Netflix’s To The Bone: is there a right way to have the conversation?

On the 14th of July 2017, Netflix’s anticipated To The Bone was officially released. The film – starring Lily Collins and Keanu Reeves, amongst others – is a story about a 20-year-old woman (Collins) who is sent to an unconventional centre for youths in an attempt to overcome her battle with anorexia. The film has been met with incredibly mixed reactions. Some cite relief that To The Bone engages with a severely underrepresented problem in society. However, others believe that the film glamorises the mental illness and, in doing so, does more harm that good.


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Are we really less focused than goldfish?

According to a Microsoft Corporation research report, goldfish now have a better attention span than humans. I watched a few unrelated YouTube videos and replied to a few WhatsApp messages while in the process of writing this article, so perhaps these researchers are on to something.

It is believed that our constant interaction with the instantaneous nature of modern technology has been a strong factor in shortening the average attention span from 12 seconds to 8. As the use of digital devices expands to, and gradually saturates more domains of our lives, our attention is increasingly divided.

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Trigger warnings: belittling or empathetic?

The first time I started noticing trigger warnings preceding posts, photos and articles, I was relieved; we were finally being considerate of vulnerable audiences. In a previous post, I discussed how constant exposure to harrowing online content may have severe psychological consequences.  I had thought trigger warnings may be an opportunity for audiences to decide what they are prepared to see and set a limit when it becomes unbearable. I was confused when I noticed people mocking the use of trigger warnings on online spaces.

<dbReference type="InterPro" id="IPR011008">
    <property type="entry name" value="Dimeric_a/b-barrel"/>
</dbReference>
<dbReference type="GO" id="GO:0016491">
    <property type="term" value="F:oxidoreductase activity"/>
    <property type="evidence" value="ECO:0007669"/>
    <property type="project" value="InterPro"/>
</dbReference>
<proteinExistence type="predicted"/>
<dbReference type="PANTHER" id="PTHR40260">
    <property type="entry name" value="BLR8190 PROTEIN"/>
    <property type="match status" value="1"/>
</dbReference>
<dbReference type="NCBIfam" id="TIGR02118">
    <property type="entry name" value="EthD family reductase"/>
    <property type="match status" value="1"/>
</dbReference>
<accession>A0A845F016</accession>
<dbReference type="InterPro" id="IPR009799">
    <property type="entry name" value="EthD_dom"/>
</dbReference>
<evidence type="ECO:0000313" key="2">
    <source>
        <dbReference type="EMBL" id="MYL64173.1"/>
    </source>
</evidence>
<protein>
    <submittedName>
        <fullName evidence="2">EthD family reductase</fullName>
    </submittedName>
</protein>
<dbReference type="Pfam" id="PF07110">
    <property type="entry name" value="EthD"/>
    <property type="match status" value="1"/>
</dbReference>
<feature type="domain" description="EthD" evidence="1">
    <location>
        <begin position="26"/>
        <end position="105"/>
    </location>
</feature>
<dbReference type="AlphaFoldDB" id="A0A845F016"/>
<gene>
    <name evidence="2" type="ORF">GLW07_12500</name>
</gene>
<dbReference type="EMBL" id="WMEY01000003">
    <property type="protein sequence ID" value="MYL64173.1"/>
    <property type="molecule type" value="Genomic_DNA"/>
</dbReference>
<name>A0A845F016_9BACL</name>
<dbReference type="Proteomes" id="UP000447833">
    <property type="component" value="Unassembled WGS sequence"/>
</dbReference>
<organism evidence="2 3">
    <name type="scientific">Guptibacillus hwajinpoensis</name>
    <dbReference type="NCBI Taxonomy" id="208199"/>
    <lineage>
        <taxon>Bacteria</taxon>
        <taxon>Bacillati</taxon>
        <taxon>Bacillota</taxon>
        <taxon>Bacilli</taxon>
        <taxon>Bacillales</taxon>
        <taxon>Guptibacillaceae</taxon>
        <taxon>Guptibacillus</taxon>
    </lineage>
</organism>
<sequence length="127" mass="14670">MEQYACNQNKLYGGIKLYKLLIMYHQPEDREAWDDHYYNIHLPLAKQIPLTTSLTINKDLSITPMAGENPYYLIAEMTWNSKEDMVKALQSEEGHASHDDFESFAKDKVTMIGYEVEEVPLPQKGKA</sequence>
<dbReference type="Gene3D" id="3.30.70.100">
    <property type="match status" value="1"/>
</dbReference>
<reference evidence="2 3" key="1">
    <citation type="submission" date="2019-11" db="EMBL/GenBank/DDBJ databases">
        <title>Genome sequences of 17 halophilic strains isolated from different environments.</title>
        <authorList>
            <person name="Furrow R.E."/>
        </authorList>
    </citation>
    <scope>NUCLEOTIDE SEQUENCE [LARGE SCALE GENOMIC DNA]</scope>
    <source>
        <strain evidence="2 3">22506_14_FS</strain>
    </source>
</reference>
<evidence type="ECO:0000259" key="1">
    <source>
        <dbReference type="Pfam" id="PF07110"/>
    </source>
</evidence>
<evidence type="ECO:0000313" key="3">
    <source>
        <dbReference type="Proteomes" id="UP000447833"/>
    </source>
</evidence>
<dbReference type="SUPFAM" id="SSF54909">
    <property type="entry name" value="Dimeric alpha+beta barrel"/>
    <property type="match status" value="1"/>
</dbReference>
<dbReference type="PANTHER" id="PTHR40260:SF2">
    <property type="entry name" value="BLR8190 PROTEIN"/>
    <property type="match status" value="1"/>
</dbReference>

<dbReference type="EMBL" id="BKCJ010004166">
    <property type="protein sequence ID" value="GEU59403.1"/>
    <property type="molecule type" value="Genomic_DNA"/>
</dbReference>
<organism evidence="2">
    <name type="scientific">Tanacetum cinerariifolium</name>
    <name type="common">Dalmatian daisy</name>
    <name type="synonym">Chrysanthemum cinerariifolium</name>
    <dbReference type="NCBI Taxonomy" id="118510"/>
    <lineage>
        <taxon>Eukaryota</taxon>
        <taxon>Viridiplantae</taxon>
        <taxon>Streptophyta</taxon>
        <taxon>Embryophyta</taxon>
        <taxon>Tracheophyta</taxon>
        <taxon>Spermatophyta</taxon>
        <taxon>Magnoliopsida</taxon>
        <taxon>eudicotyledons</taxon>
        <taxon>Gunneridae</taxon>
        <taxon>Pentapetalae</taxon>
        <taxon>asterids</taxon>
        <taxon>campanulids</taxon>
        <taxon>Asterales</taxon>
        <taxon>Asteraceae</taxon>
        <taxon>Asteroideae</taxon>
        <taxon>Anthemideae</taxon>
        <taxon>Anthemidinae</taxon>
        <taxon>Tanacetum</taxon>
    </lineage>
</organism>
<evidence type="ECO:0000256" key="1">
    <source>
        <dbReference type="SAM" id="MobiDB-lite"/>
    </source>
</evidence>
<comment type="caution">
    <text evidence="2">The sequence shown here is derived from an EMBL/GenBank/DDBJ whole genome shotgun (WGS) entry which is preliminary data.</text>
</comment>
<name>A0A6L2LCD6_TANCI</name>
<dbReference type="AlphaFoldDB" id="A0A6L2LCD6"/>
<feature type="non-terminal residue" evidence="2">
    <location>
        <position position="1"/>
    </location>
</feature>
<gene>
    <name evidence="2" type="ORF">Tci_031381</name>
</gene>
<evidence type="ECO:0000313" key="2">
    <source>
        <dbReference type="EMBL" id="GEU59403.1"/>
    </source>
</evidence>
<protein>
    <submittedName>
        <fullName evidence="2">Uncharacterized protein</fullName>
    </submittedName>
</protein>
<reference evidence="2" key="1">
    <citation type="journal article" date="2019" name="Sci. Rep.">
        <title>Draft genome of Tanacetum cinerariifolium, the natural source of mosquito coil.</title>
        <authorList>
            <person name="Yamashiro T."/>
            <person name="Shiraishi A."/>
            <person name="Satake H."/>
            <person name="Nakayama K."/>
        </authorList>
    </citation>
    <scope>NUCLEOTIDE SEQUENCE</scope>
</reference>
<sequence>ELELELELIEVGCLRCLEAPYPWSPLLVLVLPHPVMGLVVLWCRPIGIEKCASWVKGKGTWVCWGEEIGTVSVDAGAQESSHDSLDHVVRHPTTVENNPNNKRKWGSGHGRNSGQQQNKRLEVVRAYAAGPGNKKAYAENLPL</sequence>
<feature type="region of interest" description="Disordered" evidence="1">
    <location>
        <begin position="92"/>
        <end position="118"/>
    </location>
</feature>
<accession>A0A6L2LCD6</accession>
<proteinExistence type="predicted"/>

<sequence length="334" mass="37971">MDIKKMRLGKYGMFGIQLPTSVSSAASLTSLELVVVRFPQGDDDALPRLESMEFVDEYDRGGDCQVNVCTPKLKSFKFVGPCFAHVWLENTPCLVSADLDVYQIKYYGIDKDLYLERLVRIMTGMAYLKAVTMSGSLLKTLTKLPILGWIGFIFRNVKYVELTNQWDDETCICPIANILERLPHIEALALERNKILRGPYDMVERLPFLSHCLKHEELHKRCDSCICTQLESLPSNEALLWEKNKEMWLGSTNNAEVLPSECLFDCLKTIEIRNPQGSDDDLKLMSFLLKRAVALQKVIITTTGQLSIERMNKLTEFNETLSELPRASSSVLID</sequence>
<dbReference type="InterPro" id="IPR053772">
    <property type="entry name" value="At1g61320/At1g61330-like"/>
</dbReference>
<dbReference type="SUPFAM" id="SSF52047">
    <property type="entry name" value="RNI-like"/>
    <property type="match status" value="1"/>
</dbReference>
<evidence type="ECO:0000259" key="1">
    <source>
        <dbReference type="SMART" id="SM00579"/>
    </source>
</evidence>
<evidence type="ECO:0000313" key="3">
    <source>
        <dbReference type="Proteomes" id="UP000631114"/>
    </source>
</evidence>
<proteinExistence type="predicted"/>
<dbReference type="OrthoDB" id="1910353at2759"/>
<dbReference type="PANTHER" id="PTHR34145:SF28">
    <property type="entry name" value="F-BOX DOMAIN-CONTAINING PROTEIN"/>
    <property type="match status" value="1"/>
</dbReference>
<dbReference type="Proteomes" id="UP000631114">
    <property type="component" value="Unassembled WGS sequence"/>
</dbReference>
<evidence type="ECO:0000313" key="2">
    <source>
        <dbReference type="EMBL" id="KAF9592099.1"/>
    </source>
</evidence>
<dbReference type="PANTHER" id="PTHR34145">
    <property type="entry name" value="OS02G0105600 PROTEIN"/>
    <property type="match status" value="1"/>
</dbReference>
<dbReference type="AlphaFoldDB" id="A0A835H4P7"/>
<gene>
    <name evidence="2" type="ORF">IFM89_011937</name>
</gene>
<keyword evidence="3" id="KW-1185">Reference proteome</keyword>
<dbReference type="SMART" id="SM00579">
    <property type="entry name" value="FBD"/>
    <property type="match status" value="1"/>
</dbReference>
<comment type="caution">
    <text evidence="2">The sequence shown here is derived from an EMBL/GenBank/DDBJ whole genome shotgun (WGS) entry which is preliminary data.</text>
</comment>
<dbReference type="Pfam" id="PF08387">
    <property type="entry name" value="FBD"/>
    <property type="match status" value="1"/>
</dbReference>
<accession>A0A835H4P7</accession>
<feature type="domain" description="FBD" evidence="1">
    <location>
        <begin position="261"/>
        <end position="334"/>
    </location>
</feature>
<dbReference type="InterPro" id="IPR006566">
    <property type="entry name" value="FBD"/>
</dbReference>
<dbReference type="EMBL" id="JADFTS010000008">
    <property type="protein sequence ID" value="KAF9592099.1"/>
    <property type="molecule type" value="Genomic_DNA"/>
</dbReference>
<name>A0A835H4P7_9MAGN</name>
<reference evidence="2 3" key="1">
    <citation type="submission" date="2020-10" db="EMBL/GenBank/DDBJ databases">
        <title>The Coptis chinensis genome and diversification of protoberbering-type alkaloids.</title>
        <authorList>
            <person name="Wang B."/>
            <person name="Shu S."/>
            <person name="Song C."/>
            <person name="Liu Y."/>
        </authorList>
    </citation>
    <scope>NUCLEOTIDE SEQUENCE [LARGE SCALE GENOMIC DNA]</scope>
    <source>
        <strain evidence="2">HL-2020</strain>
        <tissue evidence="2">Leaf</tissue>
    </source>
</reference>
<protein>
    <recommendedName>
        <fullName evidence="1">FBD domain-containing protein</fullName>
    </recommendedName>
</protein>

Continue reading “Trigger warnings: belittling or empathetic?”

Do the online conversations help?

At the beginning of this year, YouTube vlogger Trisha Paytas had a public mental breakdown, which was documented through her YouTube channel. Paytas has disclosed that she suffers from a few mental illnesses, such as depression and anxiety, but many commenters were insistent that she lied and her videos depicted a performance that was purely driven by the desire to cultivate attention.

Continue reading “Do the online conversations help?”

The impression of the internet – how much news is too much?

In my first post, I commented on Simon Sinek’s remark regarding the prevalence of depression  among millennials, and how this is related to how social media takes over their lives. While compulsive Internet use presents itself with a wide range of psychological consequences, I would like to consider that the problem may lay in the kind of content we are forced to engage with, rather than the amount of time we spend online.

Continue reading “The impression of the internet – how much news is too much?”

Don’t trash ‘safe spaces’ – this is why we need them

In psychological research, it has been put forward that lonely people, or those who do not possess good social skills, are at risk of developing a compulsive relationship with the Internet. Many people suffering from loneliness or depression may find communicating on the Internet less stressful or risky, a factor that makes interacting digitally far more appealing than face-to-face confrontations. Researchers believe that this could have negative impacts on the individual’s life, such as compromising the person’s work productivity and the ability to have meaningful relationships with the people around them.

Continue reading “Don’t trash ‘safe spaces’ – this is why we need them”

Censoring bodies online: is it ever okay?

During October 2015, a petition was signed by over 18000 people to remove vlogger Eugenia Cooney from posting videos on YouTube. Cooney, aged 22, is a sweet young woman posts videos related to beauty tips and clothing hauls to an audience of over 890 000 followers. The problem? Her emancipated-looking body. The petitioners believe she is promoting anorexia and want her to stop making videos until she seeks medical help “before she dies”.

Continue reading “Censoring bodies online: is it ever okay?”